March 14, 2017
Feral is the weed that walks hops or swims
that we seeded here first of all.
Like weapons in Afghanistan to fight Russians,
they shoot back against the giver, given time.
The irony in the soil, the punch-line
that keeps moving.
They are the spoonful of toad that never
helped the sugar.
The feral is the new devil;
we burn them, use their live bodies for cricket,
run them over.
They are our scapegoats, scapetoads, scapecarp,
whipping boys for our royal, stupid selves.
Varmint, pest, pets gone wild, rejigged —
dancing to their own tune.
Continuing thoughts about what is a weed from my last post, this week I touch on feral pests, with which Australia is now teeming, after 200 years of colonisation/invasion.
Cane toads are probably amongst the most famous, although even cats multiply like mice (ew!) here, and feed on parrots and lizards and all the tiny marsupials that most Australians in cities have never seen.
I am working on a sequence based on this; though trying to organise my thoughts is like teaching cane toads manners. (And that’s not a cane toad above, but it is a cool illustration, courtesy of the wonderful resource Old Book Illustrations.) The guy peeping at the main figure is 100% Gandalf, and I’m sure he has Powers over toads.
Either that or he uses them for their interesting secretions.
February 20, 2017
What I see is not forever
Around the world we hear
that sweetness is dwindling;
at least the bee-borne sort.
They’re in my garden though,
have claimed the bird bath
as bee bath, sipping relief
from forty harsh degrees.
Colonies are collapsing.
Sudden buzzless fields,
quiet stingless grasses —
husk bodies whisper warnings.
Yet here, this weird abundance,
writing a million hovering lines.
How long? I ask the bees.
But bees know neither science
nor faith, except, perhaps,
that this shallow bath
holds water, and may yet
cup a cool tomorrow or two.
Read about hive collapse syndrome: http://www.smh.com.au/technology/sci-tech/australian-scientists-may-have-solved-the-mystery-of-bee-colony-collapse-20150209-13a6ss.html
I am always frustrated by the kind of comment to articles about climate change that says ‘Well it’s cold in [insert locale] now so global warming is nothing to worry about!’. This got me thinking that the abundance of bees in my garden may be something that could disappear quite quickly; that one person’s eyes are never enough to give a comprehensive view.
Whether the fate of the bees is directly related to climate change is something I don’t know, but their dwindling numbers is a worrying phenomenon.
January 20, 2017
On the sticky retirement of myth
Pegasus got too old
so Bellerophon melted him for glue.
Useless glue; for each pot is full
of feathers. Lovely scrapbooks
are ruined by inconvenient discards,
as grandmothers grow downy beards,
and babies sport Trumpy wigs.
And they fly into the air, too,
the photos, nay, the very books,
and escape into the ether,
to gallivant with feckless clouds.
Never use a famous wingéd horse,
where a broken legged nag will do.
There’s a bit of my recently adopted veganism peeking around the corner of that poem!
A thoughtful review of my chapbook Quick Bright Things: Poems of Fantasy and Myth just appeared at the Science Fiction Poetry Association website (also extracts of the review appear in in Star*Line, the Association’s journal). The reviewer is Sandra J. Lindow, a well-known poet in the speculative field. (The review appears quite a way down the linked page.)
Ms Lindow writes of the chapbook that that ‘(t)he tone clip-clops down a slope elevated by the language [of] Victorian fairy-lore poetry…’. I hadn’t consciously thought of that, but she is quite right. That’s what happens when you write a PhD on Dickens, I guess! And Goblin Market has always fascinated me. The review refers to Christina Rossetti, author of that long poem.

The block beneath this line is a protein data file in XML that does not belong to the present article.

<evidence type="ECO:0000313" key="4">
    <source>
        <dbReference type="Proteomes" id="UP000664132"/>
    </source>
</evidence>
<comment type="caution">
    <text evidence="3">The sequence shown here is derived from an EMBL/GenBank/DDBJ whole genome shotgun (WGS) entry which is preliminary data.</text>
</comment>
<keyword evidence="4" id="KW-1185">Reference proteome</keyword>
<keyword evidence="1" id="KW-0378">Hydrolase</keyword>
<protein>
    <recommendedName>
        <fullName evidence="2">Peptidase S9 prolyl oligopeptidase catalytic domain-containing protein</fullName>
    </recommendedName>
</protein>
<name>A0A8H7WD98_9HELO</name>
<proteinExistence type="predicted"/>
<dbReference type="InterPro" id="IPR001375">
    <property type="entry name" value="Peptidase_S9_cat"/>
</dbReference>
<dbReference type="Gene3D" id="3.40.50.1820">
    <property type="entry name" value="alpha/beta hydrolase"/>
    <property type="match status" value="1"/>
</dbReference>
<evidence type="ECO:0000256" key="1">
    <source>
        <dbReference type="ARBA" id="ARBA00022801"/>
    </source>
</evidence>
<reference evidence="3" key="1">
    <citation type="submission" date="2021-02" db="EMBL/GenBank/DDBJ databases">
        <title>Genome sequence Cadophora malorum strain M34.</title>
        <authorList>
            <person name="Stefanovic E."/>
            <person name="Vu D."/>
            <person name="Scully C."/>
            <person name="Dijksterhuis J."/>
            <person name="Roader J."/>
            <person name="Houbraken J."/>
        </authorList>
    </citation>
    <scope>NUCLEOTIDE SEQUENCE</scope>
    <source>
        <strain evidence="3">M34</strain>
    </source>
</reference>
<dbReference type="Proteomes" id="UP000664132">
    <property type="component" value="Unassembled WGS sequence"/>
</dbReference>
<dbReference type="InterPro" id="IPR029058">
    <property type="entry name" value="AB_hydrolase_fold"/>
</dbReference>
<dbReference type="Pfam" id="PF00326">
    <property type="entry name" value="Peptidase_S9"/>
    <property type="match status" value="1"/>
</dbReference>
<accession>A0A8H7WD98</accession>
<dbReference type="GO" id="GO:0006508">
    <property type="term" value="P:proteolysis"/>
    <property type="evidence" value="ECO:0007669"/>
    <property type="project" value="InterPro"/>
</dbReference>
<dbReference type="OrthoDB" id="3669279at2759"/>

Nice to have an Australian chapbook reviewed at the US based site. I am a member of the SFPA, and recommend it to anyone interested in science fiction, horror, or fantasy poetry.
I was rapt to read that ‘P.S. Cottier’s slender chapbook of nineteen fantastic poems is like an elegant carriage ride through a department store of social criticism.’ Or perhaps I should say enraptured, in keeping with that older time?
Now I’m putting my fingers in my ears and repeating ‘la-la-la’ during a certain inauguration ceremony. Feel free to join in.
February 2, 2016
My poem ‘Reading the frog economy’ was just published in Plumwood Mountain, an online journal specialising in ecopoetry and ecopoetics. It’s a slippery wee beast of a prose poem, so hop on the webs (as in froggy feet, ha ha sorry!) and check it out, along with all the other poems in Volume Three Number One, as selected by Tricia Dearborn.
This frog is urging you to check it out,or he will turn into into Donald Trump, which would be somewhat less than ideal.
December 17, 2015
At the ACT Writers Centre Christmas Party earlier tonight, The Stars Like Sand: Australian Speculative Poetry edited by Tim Jones and myself, was highly commended in the Poetry category of the Publishing Awards. The winner was John Stokes, whose collection Fire in the Afternoon is quietly brilliant. Congratulations John!
Shortly after that photo was taken, I felt I had to get home and rest. I have had a strange and emotionally intense week, as one of my dogs (the idiotic Staffie) managed to eat bones without actually chewing, necessitating urgent vet action. $1000 later, she is nearly better. Our credit card is also exhausted.
I want to write a serious article about the morality of pet ownership some time, somewhere. But that time is definitely not tonight, as I sup and sip and pat the dog who has yet to learn that bones must be chewed, as she is not actually a crocodile, despite the ludicrous strength of her jaws. She will never be offered another bone though!
UPDATE: This is a link to the official announcements and the judges’ reports in all categories.